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Musings on a Marriage: The Blessed Crowd
Muted Real
I'm not a very vocal person when it comes to my personal life. Despite an interest in acting, I shy away from being the center of attention, preferring a wise-cracking role on the sidelines. So with this in mind, it was very tempting to make our wedding a very small, intimate affair. In the end, however, we decided to open our doors wide.

We sent out over 100 invitations, prepared for over 220 guests. Over 190 replied with 'yes'. For the longest time, it seemed like an abstract number, an exercise in counting our friends and family. I suppose you would classify it as a big wedding if I look back on it now.

We partly did it because the expectation was there. I don't mean that in a burdensome obligation way. However, it was made quiet clear across several family lines that they simply HAD to attention our wedding, a gay wedding to boot! My husband comes from a larger family, and inviting my handful of cousins and aunts meant it was only fair to invite his seventy-bajillion relatives of the same blood distance. All of whom were more than welcome of course, but that certainly swelled the ranks.

We partly did it because there is honestly no other culturally expected event like this in a person's life. We will never have the excuse to throw such a huge, extravagant party AND expect nearly everyone to show up, including those out-of-state. We are hosts at our heart, and it was too good of an opportunity to miss.

We partly did it because it is sometimes easy to forget that we have it good. There are still LGBT folks out there without family support, without the unconditional and unquestioning love that we have both experienced. It is awe-inspiring when I think of it, and it makes me love people even more. There's no question, no hesitation, "you two are in love and that's all that matters". In my parents' eyes, there is no difference between loving me and my husband, and loving my brother and his girlfriend. I see no difference most of the time either. But it could have been different, and I am keenly aware of that at times. So we celebrate our love with so many guests as a way to show the world how many can love, and to say thank you with a huge freakin' party.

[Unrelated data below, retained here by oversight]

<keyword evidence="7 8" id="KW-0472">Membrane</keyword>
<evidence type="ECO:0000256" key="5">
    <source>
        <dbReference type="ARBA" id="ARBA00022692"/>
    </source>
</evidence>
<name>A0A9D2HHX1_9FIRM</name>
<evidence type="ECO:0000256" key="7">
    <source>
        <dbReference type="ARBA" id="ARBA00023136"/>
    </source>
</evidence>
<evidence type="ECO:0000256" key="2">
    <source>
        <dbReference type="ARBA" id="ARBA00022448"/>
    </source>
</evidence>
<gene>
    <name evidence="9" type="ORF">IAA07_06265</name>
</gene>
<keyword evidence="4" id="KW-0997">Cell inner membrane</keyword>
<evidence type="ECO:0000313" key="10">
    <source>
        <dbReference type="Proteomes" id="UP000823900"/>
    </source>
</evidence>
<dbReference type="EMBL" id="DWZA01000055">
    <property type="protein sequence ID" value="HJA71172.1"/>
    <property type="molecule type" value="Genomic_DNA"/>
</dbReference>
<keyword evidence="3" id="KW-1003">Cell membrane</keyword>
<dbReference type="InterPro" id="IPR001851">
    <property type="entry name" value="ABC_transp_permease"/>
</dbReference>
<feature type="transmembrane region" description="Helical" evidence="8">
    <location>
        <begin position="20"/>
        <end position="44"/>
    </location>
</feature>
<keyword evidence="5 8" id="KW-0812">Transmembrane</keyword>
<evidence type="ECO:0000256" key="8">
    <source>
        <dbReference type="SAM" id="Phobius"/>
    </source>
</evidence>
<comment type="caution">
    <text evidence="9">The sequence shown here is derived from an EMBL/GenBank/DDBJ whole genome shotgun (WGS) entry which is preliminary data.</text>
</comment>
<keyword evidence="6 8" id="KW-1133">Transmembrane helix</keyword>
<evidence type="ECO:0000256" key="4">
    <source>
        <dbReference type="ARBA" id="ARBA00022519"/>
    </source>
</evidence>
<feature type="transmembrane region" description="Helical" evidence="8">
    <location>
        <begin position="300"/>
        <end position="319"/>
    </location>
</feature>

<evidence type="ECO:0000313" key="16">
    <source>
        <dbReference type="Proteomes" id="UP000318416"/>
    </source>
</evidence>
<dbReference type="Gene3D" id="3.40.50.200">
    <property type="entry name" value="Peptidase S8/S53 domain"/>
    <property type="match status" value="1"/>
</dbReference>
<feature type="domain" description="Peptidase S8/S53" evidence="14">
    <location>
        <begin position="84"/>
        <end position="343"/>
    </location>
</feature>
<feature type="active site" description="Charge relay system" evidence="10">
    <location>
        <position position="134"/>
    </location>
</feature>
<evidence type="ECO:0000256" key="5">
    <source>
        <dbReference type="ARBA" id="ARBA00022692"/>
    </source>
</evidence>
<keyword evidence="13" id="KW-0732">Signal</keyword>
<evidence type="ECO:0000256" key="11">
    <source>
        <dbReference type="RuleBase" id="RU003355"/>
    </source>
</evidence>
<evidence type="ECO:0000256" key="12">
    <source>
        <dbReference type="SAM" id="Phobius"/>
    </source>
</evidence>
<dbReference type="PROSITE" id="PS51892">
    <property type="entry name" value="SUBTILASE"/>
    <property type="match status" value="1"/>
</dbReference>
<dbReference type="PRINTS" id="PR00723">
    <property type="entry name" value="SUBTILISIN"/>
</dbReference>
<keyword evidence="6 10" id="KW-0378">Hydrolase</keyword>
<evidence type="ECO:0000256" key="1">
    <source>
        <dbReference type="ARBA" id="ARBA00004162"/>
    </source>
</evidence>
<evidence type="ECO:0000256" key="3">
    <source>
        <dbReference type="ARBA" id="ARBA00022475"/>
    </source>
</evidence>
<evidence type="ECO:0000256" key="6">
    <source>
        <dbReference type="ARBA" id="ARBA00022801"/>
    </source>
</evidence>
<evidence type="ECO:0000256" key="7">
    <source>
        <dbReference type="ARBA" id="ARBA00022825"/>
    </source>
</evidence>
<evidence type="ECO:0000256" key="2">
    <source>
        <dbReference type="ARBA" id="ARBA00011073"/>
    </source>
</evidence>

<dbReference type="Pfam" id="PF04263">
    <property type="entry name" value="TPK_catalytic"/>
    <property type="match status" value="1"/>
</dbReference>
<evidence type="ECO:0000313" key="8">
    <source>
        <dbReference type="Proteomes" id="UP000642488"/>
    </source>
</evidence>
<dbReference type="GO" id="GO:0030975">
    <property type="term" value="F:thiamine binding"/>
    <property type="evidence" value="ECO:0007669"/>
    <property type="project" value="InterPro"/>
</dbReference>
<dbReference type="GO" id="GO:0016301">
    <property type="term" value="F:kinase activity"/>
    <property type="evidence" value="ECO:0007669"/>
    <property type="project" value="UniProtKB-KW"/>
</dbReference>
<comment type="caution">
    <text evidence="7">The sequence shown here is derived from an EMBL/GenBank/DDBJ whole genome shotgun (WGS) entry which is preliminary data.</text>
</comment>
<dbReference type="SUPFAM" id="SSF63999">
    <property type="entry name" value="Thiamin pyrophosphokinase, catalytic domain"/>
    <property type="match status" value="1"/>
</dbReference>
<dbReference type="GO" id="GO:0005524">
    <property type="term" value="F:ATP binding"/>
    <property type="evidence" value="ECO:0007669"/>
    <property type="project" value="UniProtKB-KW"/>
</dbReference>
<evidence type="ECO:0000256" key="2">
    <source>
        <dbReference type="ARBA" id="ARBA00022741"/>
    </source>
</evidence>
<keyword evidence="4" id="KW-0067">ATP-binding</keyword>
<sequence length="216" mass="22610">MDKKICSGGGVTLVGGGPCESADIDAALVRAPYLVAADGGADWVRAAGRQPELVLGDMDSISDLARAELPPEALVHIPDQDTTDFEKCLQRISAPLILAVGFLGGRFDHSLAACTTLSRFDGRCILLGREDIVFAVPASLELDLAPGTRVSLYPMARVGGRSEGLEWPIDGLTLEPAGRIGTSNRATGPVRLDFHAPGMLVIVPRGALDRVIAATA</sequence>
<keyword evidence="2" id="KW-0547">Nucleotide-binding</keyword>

That was one of the reasons I started crying when walking down the aisle. The abstract number became real, and it was breath-taking. It was what made the first glimpse into the reception hall so perfect. Real bodies, adored faces, a gathering swell of support. I shied away from the thought that they were here to celebrate me, and reveled in the though that they were here to celebrate.

We asked our guests to dress fabulous, so that they could feel amazing without feeling bound. We were obliged with gold gowns, flowing skirts, bow-ties and corsets and fascinators. (And an unusual amount of purple, I must say as the groom-in-green). Some of course chose to show up in more casual attire, but I cannot fault them. Not everyone has the same love of looking awesome that many of us share, and I would rather everyone have a good time.

Every 'congratulations' was met with sincere thanks, but it was much more of a thrill to hear the comments of "this place is beautiful", "I am having such a good time", and "what a wonderful evening". The host in me swelled to such music. I tried to greet every guest, give everyone my appreciation for coming, but the numbers were just so great. The dollar dance was a good opportunity to come face-to-face with many, but not enough. I felt like each guest deserved more of my time, despite how many told me not to worry, that everyone understood the demands of being the happy couple.

Then I lost myself in the dance and let go of being a host. I lost track of a great many people as the evening went on, gracious good-byes and silent departures and simply taking to the sidelines. Now I realize, though, that our guests didn't require our presence in order to be entertained. My father danced his way into nearly every guest's heart. My brother and cousins inciting the dance crowds. Gatherings of old friends, new friends, out-of-town relatives in the velvet-lit corners of the Varsity. Our guests made it a wonderful evening because dammit, that's what they came here for!

I have many thank yous to write, because honestly, it was the thought of our guests that propelled me to ensure the evening's perfect details, it was the presence of our guests that charged the evening with wonder, and it was the love of our guests that made it worth it.